It is necessary to understand at the very outset why some colonial authors were so much against conversion. The stated aims of colonialism were the three ‘Gs’ – God, Gold and Glory – or the three “Cs’ – Christianity, Civilization, and Commerce. However, the conversion of the natives always induced an anxiety in the colonizers. In so far as the neophyte proclaimed the triumph of Christianity, he or she was seen as the “reformed, recognizable Other”, to use a phrase by Bhabha (Bhabha 122). However, much like Bhabha’s ‘mimic man’, the neophyte also acted as a menacing presence. This is because, united to the colonizers by a common religion (Christianity), he/she claimed like Blake’s “little Black Boy” – “And I am black, but O! my soul is white” (Blake 45). This claim challenged the colonial signifying practice by partly obliterating the barrier between the self and the other. The only way colonial authors could render the neophytes innocuous was by presenting them as failed converts. Their attitude towards the neophyte was therefore ambivalent; it oscillated between compassion and contempt. This in turn influenced the way they portrayed the neophyte and his alienation.

A few words on the concept of alienation is necessary here. The word ‘alienation’ has become so much saturated with meanings that it is difficult to arrive at a concrete definition. At best, one can provide only a working definition of the term. For the purpose of this study, we will accept the very basic definition of alienation. As Irving Louis Horowitz points out, “At its source the word ‘alienation’ implies an intense separation first from objects in a world, second from other people, third from ideas about the world held by other people. It might be said that the synonym of alienation is separation, while the precise antonym of the word alienation is integration” (Horowitz 231). Alienation, as Horowitz shows, can have both positive and negative effects – that is, can be “constructive as well as destructive” (Horowitz 233). However, as long as it is imposed from without, it generally has a destructive effect on individuals. It produces only negative feelings–the feelings of “powerlessness, meaninglessness, normlessness, isolation and self-estrangement” as recognized by Seeman (Seeman 783).

The ostensible object of colonial authors in portraying the alienation of the Christian neophyte was to condemn the Hindu caste system. In this the pro-conversionist and the anti-conversionist authors were in agreement. It is interesting that the nineteenth century Anglo-Indian writers portrayed mainly Hindu converts in their novels. Despite the fact that the Muslims formed a substantial portion of the Indian population, the novelists rarely portrayed their conversion to Christianity. Now, as polytheists, the Hindus were felt to be more in need of ‘truth’ than the Muslims. After all, the Muslims also worshipped the one true god, while the Hindus were just ‘idolaters’. Islam was certainly an ‘errant faith’; but it was a monotheistic one, sometimes more rigidly monotheistic than Christianity. As T. R. Metcalf argues, “Islam in the end was a religion which commanded respect, even a covert envy, among the British in India” (Metcalf 144). But more importantly, the British were afraid of the Muslims. Unlike the pliant Hindus, the Muslims were ‘zealous’ and ‘fanatical’ in their eyes. The British feared that they had already earned the animosity of the Muslims by ousting them from a position of power. They were not ready to try their patience further. Hence, the British writers put more emphasis on the conversion of the Hindus than the Muslims…Access Full Text of the Article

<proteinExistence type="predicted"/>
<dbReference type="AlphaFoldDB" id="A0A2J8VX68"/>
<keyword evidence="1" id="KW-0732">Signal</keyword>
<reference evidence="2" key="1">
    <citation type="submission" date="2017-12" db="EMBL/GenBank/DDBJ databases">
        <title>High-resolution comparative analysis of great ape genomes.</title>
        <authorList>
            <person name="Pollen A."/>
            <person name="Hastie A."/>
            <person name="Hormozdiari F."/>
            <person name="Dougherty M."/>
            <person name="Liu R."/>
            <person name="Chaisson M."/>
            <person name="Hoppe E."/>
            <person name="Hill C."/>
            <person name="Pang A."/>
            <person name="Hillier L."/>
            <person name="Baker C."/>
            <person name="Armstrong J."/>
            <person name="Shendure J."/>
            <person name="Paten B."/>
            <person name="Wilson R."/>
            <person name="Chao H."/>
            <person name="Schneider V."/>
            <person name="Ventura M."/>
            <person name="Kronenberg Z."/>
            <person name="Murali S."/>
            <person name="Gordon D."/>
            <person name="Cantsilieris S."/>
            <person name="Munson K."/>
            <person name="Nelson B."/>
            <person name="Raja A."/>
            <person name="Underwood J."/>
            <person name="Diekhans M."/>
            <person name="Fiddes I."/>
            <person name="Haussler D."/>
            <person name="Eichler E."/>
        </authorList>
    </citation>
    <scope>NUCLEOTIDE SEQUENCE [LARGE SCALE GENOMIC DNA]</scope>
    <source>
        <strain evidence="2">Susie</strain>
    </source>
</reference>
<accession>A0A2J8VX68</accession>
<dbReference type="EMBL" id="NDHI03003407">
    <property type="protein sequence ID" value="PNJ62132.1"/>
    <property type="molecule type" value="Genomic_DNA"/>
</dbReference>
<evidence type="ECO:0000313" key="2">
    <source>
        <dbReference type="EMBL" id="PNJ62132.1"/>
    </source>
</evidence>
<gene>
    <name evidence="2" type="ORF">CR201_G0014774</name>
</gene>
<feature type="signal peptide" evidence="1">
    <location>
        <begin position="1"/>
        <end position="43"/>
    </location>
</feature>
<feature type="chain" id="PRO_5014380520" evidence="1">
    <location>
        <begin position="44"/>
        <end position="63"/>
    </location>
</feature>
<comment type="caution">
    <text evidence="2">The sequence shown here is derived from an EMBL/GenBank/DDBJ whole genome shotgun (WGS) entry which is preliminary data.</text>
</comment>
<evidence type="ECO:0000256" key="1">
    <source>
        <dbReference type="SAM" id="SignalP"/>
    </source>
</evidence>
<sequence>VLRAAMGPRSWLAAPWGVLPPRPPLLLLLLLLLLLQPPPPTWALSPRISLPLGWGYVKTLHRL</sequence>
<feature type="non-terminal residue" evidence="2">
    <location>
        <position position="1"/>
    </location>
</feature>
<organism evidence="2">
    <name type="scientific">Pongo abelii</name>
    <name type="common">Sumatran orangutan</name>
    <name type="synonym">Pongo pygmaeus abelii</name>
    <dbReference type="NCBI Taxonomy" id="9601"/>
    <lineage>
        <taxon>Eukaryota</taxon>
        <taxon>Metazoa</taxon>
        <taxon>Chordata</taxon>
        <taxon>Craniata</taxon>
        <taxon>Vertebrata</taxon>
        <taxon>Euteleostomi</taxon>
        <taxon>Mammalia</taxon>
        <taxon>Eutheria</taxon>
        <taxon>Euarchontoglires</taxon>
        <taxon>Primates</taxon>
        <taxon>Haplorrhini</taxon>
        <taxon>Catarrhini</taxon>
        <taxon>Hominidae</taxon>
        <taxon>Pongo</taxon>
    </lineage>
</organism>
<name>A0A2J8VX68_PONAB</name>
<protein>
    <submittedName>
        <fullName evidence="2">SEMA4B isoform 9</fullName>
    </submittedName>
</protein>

Tipu Sultan and the Politics of Representation in Three 19th Century English novels

Ayusman Chakraborty, Jadavpur University, India

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Tipu Sultan was the ruler of the native state of Mysore. His fierce opposition to British rule in India earned him unrivalled notoriety in England. Colonial writings usually portray him as a cruel tyrant who tortured Indians and Englishmen alike. This article studies the representation of Tipu Sultan in three nineteenth century English novels – The Surgeon’s Daughter by Sir Walter Scott, Tippoo Sultaun: A Tale of the Mysore Wars by Captain Meadows Taylor, and The Tiger of Mysore by G. A. Henty . In these works, Tipu is painted in an extremely unfavourable light. Arguing that the politics of imperialism influences such representations, this article tries to show how the depiction of Tipu as a monstrous villain served to justify British rule in India. These novels seem to suggest that the British deserve credit for rescuing Indians from such egregious villain. The article also focuses on politicization of Tipu’s dead body. Colonial art and literature constantly return to the scene where Tipu’s body is discovered by his enemies. This article argues that colonial imagination converts Tipu’s corpse to a ‘grisly trophy’ which becomes a sign of British triumph over Oriental despotism.